Vitamins have long been known to influence the immune system. Some vitamins, such as vitamins C and E, can act in a relatively nonspecific manner in the immune system, such as antioxidants. Other vitamins, such as vitamins A and D, can influence the immune response in very specific ways. But which are the most essential vitamins for boosting our immune system?
Vitamin C, also known as ascorbic acid, is essential for the body to develop and function correctly, and it plays a vital role in immune function. An interesting fact is that although most animals can synthesise their own vitamin C, humans and certain other animals must acquire it from dietary sources. Research indicates that taking vitamin C regularly may not prevent infection, but it does reduce the average duration and severity of the common cold. Also, it is essential for healthy skin as, without this vitamin, collagen made by the body is too unstable to perform its function, and several other enzymes in the body do not operate correctly.
Good sources of vitamin C include:
- citrus fruits
- brussels sprouts
Vitamin E can be a powerful antioxidant that helps you maintain healthy skin and eyes and strengthens your immune system. And on the plus side, any vitamin E your body does not use immediately is stored for future use.
Good sources of vitamin E include:
- plant oils – such as rapeseed, sunflower, soya, corn and olive oil
- nuts and seeds
- wheatgerm – found in cereals and cereal product
Vitamin A, also known as retinol, is an essential vitamin that supports and strengthens vision, reproduction and bone growth, plays an important role in gene transcription, and boosts immunity by promoting the proliferation of T cells, among others. Carotenoids, a type of vitamin A found in plant foods, are powerful antioxidants that help the body fight inflammation. Also, similar to vitamin E, any excess vitamin A your body doesn’t need immediately is stored for future use.
Good sources of vitamin A include:
- oily fish
- fortified low-fat spreads
- milk and yoghurt
- liver and liver products
Though perhaps best known for its bone, teeth, and muscle health benefits (it helps regulate the amount of calcium and phosphate in the body), vitamin D also plays a critical role in strengthening our innate and adaptive immune responses – the immune system is made up of two parts: the innate, (general) and the adaptive (specialised).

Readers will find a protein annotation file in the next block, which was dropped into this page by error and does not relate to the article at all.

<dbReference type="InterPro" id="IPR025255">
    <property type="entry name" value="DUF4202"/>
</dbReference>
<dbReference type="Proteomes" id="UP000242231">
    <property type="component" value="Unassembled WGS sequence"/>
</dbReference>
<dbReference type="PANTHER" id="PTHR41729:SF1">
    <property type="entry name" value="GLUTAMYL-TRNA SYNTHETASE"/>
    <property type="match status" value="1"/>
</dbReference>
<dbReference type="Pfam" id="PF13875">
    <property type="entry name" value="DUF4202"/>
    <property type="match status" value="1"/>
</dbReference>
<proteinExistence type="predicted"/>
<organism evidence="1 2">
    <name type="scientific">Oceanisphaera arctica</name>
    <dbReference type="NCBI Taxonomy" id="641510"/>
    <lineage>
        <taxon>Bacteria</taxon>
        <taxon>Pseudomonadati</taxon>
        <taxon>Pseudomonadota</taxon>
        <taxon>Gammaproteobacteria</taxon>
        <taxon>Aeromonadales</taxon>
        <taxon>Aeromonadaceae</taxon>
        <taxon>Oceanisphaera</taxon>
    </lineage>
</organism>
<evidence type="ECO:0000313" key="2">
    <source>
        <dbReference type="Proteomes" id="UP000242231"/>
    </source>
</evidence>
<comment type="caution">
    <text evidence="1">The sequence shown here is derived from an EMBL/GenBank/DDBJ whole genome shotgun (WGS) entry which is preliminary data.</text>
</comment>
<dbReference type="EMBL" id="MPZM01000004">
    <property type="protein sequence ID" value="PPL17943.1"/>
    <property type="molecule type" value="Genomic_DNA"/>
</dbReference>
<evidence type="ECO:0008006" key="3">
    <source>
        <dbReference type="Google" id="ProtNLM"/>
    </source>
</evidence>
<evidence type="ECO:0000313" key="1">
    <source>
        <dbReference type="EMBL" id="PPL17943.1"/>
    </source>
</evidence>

The primary natural source of vitamin D is a chemical reaction dependent on sun exposure. Unfortunately, only a few foods, such as the flesh of fatty fish, naturally contain significant amounts of vitamin D. Also, as vitamin D can be synthesised in adequate quantities by exposure to sufficient sunlight, it is not technically, so to speak, a vitamin. Instead, it can be considered a hormone.
From late March until the end of September, most people can obtain all the vitamin D they need through sunlight and a balanced diet. You need to get vitamin D from your diet during the autumn and winter because the sun is not strong enough for the body to make vitamin D (especially in the UK). But since it’s difficult for people to get enough vitamin D from food alone, taking a daily vitamin D supplement during the autumn and winter is highly recommended.
Good sources of vitamin D include:
- oily fish – such as salmon, sardines, herring, and mackerel
- red meat
- egg yolks
- fortified foods – such as some fat spreads and breakfast cereals
How can Effect Doctors help you boost your immune system?
We discussed how eating a well-balanced diet, staying hydrated, getting enough sleep, engaging in moderate exercise, and reducing stress in your life all help support your immune system. But anyone living a busy life trying to balance work, family, and personal time can confirm that achieving all the above is easier said than done.
Effect Doctors are here to help by offering a wide range of IV Drips that provide you with precisely what you need to boost your immune system whenever you need it.
As one of London’s leading IV Drip clinics, we offer a unique range of intravenous drips, all of which are administered by our team of trained doctors. Each IV contains a different combination of vitamins, minerals and electrolytes.
Take a look at our IV Drips specifically designed to help fight off infection and strengthen the immune system:
Vitamin C IV Drip
Under the Weather
The Immunity IV Drip
The Effect Doctors award-winning team is made up of a diverse group of highly trained specialists and NHS-trained medical professionals. Our primary goal is to provide our customers with the highest level of care.
All of our treatments are designed in-house and built upon safe and effective care developed from our combined years of medical and professional training.